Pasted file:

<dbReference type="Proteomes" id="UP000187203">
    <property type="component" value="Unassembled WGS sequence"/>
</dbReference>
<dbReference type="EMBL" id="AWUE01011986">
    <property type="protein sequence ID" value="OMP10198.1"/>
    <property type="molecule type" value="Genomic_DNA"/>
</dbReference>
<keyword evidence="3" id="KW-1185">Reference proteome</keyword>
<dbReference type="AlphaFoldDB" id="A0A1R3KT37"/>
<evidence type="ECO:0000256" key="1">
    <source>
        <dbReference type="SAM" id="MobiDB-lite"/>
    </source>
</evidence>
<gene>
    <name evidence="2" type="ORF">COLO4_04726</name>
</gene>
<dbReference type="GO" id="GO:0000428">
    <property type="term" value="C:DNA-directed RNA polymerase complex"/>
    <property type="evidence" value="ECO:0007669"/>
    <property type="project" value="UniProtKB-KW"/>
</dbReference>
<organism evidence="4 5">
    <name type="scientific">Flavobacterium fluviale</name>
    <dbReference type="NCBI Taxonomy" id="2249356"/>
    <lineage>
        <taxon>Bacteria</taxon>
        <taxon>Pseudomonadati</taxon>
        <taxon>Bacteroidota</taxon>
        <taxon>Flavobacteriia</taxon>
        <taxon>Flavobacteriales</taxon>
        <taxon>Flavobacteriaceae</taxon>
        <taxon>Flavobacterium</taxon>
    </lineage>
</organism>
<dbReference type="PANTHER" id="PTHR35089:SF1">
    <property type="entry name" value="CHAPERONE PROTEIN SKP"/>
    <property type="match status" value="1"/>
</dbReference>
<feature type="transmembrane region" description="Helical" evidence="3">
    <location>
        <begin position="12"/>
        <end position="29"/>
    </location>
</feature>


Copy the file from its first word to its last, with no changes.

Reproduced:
<dbReference type="Proteomes" id="UP000187203">
    <property type="component" value="Unassembled WGS sequence"/>
</dbReference>
<dbReference type="EMBL" id="AWUE01011986">
    <property type="protein sequence ID" value="OMP10198.1"/>
    <property type="molecule type" value="Genomic_DNA"/>
</dbReference>
<keyword evidence="3" id="KW-1185">Reference proteome</keyword>
<dbReference type="AlphaFoldDB" id="A0A1R3KT37"/>
<evidence type="ECO:0000256" key="1">
    <source>
        <dbReference type="SAM" id="MobiDB-lite"/>
    </source>
</evidence>
<gene>
    <name evidence="2" type="ORF">COLO4_04726</name>
</gene>
<dbReference type="GO" id="GO:0000428">
    <property type="term" value="C:DNA-directed RNA polymerase complex"/>
    <property type="evidence" value="ECO:0007669"/>
    <property type="project" value="UniProtKB-KW"/>
</dbReference>
<organism evidence="4 5">
    <name type="scientific">Flavobacterium fluviale</name>
    <dbReference type="NCBI Taxonomy" id="2249356"/>
    <lineage>
        <taxon>Bacteria</taxon>
        <taxon>Pseudomonadati</taxon>
        <taxon>Bacteroidota</taxon>
        <taxon>Flavobacteriia</taxon>
        <taxon>Flavobacteriales</taxon>
        <taxon>Flavobacteriaceae</taxon>
        <taxon>Flavobacterium</taxon>
    </lineage>
</organism>
<dbReference type="PANTHER" id="PTHR35089:SF1">
    <property type="entry name" value="CHAPERONE PROTEIN SKP"/>
    <property type="match status" value="1"/>
</dbReference>
<feature type="transmembrane region" description="Helical" evidence="3">
    <location>
        <begin position="12"/>
        <end position="29"/>
    </location>
</feature>